As in all professional service businesses, the interrelationships among people working together and the nature of how those people relate to their firm as an institution, differs dramatically among firms. These differences define and influence every aspect of firms’ operations, reputations, and financial success. The details of these interrelationships represent the organization’s culture.
The culture of a firm can have both positive and negative impacts on its business while at the same time raising potential concerns related to certain types of activities including integration of laterals and the ability to successfully merge. Indeed, culture has a role to play in the success of any major change initiative (see “Change Management” service description).
Describing a firm’s culture is difficult, even for people who know the organization intimately. When asked to describe a culture, people typically resort to words like “collegial” or “democratic.” While terms like this may convey a general sense of a culture, greater definition is necessary to begin to clearly differentiate various firms’ cultures and use knowledge of those cultures to contribute to the management of the firms.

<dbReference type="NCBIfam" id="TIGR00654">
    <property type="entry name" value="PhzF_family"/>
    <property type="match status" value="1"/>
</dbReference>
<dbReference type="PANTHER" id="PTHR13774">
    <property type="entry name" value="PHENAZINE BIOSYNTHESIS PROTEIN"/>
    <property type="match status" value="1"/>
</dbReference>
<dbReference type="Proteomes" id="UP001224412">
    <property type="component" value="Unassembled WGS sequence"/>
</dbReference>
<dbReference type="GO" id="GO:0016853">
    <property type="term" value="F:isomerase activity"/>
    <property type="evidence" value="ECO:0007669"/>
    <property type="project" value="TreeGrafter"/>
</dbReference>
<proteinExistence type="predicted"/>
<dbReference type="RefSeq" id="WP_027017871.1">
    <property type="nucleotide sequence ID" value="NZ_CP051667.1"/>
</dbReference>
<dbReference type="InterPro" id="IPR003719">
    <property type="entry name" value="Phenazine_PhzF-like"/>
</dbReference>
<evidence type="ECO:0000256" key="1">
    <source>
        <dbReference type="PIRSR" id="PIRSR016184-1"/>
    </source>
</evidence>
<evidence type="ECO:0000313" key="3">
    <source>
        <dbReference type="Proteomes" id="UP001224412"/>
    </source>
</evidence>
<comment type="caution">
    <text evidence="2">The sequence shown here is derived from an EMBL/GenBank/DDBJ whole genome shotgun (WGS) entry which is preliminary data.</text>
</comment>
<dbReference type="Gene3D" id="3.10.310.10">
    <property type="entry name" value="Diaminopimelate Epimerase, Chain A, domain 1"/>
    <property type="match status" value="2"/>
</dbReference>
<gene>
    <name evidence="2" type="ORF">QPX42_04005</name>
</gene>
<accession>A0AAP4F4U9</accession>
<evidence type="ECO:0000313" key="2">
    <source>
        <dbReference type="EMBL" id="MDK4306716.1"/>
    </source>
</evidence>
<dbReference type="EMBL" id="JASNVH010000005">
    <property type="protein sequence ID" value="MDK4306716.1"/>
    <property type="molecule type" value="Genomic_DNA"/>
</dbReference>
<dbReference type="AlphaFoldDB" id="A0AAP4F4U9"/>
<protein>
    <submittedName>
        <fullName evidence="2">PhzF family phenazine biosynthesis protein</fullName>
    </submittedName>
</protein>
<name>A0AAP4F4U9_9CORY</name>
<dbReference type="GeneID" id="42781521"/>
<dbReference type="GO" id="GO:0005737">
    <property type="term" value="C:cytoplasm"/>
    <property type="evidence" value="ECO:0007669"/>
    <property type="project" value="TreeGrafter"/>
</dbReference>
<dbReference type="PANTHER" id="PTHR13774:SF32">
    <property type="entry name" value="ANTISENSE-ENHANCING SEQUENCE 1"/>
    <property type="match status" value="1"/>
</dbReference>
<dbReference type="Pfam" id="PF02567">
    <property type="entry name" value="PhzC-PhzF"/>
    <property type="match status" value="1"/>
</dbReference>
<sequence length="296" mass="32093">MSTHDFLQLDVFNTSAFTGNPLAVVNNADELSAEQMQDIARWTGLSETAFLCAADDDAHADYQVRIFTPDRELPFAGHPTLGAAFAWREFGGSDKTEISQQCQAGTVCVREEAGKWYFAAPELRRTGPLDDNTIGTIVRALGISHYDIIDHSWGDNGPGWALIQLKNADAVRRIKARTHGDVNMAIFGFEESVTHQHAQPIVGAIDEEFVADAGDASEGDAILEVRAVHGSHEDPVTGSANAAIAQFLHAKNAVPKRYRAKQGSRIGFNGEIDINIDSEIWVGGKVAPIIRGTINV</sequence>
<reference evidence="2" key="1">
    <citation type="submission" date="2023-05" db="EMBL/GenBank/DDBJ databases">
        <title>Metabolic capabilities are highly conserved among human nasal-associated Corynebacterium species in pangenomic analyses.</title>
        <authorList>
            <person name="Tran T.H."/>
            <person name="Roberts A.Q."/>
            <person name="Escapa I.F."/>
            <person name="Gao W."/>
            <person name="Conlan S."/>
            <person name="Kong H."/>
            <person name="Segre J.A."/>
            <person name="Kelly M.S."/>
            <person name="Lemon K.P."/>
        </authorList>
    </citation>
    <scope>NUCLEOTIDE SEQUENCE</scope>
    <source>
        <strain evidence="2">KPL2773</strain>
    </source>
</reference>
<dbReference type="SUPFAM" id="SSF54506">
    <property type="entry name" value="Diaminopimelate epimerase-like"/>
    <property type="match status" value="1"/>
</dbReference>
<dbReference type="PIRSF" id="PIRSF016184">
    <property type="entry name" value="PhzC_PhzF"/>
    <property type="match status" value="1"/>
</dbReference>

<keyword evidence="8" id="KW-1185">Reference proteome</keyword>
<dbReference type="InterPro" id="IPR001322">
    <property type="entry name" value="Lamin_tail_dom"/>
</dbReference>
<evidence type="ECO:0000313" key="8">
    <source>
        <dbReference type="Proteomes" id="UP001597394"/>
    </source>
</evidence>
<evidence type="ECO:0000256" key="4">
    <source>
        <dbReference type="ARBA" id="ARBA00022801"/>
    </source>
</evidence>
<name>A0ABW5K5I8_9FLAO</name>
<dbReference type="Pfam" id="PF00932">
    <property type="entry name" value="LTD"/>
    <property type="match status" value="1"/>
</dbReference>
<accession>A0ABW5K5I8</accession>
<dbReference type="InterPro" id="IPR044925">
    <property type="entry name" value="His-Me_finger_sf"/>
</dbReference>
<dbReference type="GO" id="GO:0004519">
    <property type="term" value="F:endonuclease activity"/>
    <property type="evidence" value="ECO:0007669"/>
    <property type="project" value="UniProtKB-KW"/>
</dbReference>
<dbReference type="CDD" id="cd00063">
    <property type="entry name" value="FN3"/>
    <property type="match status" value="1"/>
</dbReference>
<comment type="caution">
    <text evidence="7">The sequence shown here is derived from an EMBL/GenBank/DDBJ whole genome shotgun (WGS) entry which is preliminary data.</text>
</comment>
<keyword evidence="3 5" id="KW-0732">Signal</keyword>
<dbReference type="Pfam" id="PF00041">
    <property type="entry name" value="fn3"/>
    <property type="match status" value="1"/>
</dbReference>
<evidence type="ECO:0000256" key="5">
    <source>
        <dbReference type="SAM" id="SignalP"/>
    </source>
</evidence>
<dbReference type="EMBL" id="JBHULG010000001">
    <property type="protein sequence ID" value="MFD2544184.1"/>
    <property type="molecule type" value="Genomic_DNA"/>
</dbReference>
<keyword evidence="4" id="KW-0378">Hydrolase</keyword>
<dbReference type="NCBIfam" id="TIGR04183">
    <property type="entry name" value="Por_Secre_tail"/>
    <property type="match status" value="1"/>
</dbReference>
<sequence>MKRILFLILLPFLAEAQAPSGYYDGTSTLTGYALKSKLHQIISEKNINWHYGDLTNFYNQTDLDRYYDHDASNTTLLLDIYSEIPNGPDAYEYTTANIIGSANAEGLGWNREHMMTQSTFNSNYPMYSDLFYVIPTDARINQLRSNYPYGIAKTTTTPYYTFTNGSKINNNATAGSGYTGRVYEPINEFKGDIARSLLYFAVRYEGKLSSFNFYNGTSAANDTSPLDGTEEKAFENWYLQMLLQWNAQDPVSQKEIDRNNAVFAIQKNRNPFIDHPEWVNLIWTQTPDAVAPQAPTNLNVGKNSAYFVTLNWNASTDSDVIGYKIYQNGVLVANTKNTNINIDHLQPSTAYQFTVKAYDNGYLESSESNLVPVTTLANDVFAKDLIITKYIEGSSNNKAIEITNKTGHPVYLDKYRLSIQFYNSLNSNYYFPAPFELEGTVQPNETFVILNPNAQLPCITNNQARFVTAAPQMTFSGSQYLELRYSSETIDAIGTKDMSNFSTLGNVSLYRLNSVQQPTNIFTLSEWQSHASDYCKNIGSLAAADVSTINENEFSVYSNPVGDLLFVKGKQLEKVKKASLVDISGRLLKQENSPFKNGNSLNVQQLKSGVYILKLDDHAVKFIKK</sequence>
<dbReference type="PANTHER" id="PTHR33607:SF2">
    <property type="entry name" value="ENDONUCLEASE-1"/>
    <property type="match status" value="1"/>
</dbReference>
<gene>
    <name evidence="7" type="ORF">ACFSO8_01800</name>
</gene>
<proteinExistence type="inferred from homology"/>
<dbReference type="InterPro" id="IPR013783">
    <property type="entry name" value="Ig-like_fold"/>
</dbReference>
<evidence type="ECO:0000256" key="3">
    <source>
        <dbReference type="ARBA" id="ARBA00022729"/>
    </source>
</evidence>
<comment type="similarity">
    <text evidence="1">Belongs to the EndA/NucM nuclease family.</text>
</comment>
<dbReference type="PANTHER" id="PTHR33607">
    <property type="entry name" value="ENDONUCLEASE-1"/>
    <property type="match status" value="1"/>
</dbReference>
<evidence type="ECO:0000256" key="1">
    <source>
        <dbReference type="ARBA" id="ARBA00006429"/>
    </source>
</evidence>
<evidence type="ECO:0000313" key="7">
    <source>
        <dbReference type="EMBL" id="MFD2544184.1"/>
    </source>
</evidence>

Edge International has designed and frequently implemented a Law Firm Cultural Assessment (see “The Cultural Lenses through which we examine Law Firms”). It recognizes discrete differences among individual law firms and provides a more precise vocabulary to describe what those differences represent. Those differences can be categorized into four specific areas:
- Collegiality: The manner in which people within a law firm deal with each other.
- Strategic Focus: The degree to which the firm has a clear identity, both to itself and in relation to other firms.
- Governance: The manner in which the firm deals with its people, and the way that its lawyers and staff deal with the firm.
- Values: The belief systems that represent the collective aspirations of the members of the firm.
As part of the assessment, we take a Law Firm Cultural Inventory – a survey often complemented by a series of focus groups to test the veracity of responses as well as contextualize them.
The results of the assessment are provided in a written report and typically a presentation is made for dissemination to the partnership and, often, the entire firm. They will highlight the particular characteristics of the firm’s culture and how they impact its business and its capacity to implement change.